FDAnews Drug Daily Bulletin


Dec. 13, 2005

Teva Pharmaceutical and Cephalon have agreed to settle patent infringement suits in the U.S. and the UK over Cephalon's narcolepsy drug Provigil. Under the agreement, Teva and biopharmaceutical firm Cephalon will file dismissals with prejudice with the U.S. District Court for the District of New Jersey as well as the Chancery Division of the UK's High Court of Justice. Cephalon sued Teva and three other generic firms in March 2003 after they filed to market generic Provigil.

The settlement could remove one near-term generic threat to Provigil (modafinil) and its extended-release follow-on, set to hit the market in early 2006, as well as a potential threat to Cephalon's forthcoming modafinil-based drug intended as a treatment for pediatric attention-deficit/hyperactivity disorder (ADHD) in children ages 6 to 17. With its mild side effects, the ADHD drug now has even more commercial potential since Eli Lilly in September warned that its ADHD drug Strattera may increase the risk of suicidal thoughts in adolescents and children.

"The opportunity presented itself and we pursued it," Cephalon spokesman Robert Grupp told FDAnews. "Investors don't like uncertainty. It made sense to settle this and remove one element of uncertainty."

However, three other generic firms — Mylan Laboratories, Ranbaxy Laboratories and Barr Laboratories — are still poised to market generic Provigil when Cephalon's orphan drug status expires, which will happen in late December or next June, depending on whether Cephalon receives a pediatric patent extension.

Under the agreement, Teva will be able to start selling generic Provigil for the U.S. market in October 2011 and in Europe by October 2012 — three years before Provigil's composition patents for those areas expire. However, Teva could launch generic Provigil earlier if another generic firm launches a version of the drug.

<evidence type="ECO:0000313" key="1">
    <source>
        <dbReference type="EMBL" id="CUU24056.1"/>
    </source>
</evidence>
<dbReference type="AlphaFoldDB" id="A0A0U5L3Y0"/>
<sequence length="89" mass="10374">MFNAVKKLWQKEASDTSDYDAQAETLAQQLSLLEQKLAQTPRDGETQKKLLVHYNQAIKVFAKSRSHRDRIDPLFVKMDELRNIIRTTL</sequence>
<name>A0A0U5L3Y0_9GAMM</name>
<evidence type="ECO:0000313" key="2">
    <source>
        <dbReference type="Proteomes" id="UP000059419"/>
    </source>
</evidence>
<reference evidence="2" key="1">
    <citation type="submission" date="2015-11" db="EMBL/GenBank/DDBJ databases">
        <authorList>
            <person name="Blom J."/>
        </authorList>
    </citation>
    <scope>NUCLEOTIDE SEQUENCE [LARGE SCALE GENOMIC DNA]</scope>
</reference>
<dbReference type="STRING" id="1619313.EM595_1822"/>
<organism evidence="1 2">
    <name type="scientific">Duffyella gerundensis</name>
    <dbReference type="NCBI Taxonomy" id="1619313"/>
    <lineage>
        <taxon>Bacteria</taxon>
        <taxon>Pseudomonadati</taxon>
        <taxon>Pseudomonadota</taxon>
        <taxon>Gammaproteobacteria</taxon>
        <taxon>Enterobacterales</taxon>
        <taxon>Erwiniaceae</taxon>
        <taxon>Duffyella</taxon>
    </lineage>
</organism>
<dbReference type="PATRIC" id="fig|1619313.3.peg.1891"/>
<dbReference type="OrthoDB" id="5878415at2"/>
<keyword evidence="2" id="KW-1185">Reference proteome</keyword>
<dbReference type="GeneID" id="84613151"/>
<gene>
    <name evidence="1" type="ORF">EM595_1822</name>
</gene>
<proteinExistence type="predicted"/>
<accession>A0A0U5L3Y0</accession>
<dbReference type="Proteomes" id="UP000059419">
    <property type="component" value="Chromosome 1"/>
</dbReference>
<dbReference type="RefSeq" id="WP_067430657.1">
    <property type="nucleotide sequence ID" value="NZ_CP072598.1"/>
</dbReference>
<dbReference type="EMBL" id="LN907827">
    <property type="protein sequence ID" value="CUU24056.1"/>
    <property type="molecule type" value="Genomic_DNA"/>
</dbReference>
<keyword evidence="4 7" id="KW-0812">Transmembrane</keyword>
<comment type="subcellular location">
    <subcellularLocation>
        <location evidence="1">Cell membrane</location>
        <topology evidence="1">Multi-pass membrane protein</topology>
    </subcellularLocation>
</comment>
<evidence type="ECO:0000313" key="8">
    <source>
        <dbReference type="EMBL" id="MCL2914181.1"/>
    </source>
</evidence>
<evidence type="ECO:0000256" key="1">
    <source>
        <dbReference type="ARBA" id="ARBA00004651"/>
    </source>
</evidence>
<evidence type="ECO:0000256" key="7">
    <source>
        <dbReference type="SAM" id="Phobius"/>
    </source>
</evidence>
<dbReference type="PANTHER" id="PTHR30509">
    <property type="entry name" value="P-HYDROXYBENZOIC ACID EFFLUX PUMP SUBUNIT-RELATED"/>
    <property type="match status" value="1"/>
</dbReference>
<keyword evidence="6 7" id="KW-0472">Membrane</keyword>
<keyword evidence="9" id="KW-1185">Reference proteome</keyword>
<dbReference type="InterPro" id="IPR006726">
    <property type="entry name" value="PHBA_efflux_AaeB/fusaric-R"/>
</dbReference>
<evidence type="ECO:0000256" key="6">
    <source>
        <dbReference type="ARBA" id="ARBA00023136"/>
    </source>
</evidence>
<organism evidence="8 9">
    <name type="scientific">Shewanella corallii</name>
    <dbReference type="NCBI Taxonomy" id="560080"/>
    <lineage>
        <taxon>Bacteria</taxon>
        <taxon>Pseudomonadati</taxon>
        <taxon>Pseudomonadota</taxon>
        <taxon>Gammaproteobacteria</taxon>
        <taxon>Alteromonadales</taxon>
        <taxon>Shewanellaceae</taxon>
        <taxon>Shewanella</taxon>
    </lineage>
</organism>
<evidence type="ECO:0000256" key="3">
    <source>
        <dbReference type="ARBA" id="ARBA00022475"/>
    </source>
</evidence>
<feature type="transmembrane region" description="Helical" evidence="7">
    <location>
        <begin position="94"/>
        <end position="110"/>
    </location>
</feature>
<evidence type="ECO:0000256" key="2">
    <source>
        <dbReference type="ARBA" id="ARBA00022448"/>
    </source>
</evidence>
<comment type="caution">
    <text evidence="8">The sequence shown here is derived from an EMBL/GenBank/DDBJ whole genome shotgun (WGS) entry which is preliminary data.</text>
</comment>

Provigil was Cephalon's top-selling drug in 2004, generating sales of $439.7 million, and the FDA is poised to approve Nuvigil (armodafinil), an extended-release version of the drug, in January 2006.

Provigil has also been shown to improve wakefulness, performance and attention level in patients with shift work sleep disorder.

Meanwhile, Cephalon has also received an approvable letter from the FDA to market modafinil in a new formulation and dosage for the treatment of pediatric ADHD. Cephalon will market Sparlon with the help of Johnson & Johnson's McNeil Consumer & Specialty Pharmaceuticals unit, which signed a co-promotion agreement with Cephalon in August.

Under the settlement, Teva will pay Cephalon a royalty for the non-exclusive right to market and sell a generic version of Provigil, and Teva will manufacture modafinil for Cephalon. Cephalon meanwhile will pay Teva a royalty on Provigil sales. Financial terms of the deal were not disclosed.

Grupp said Cephalon still plans to pursue litigation against Mylan, Ranbaxy and Barr. No trial date has been set yet for those cases, which have been consolidated in the New Jersey district court, Grupp said.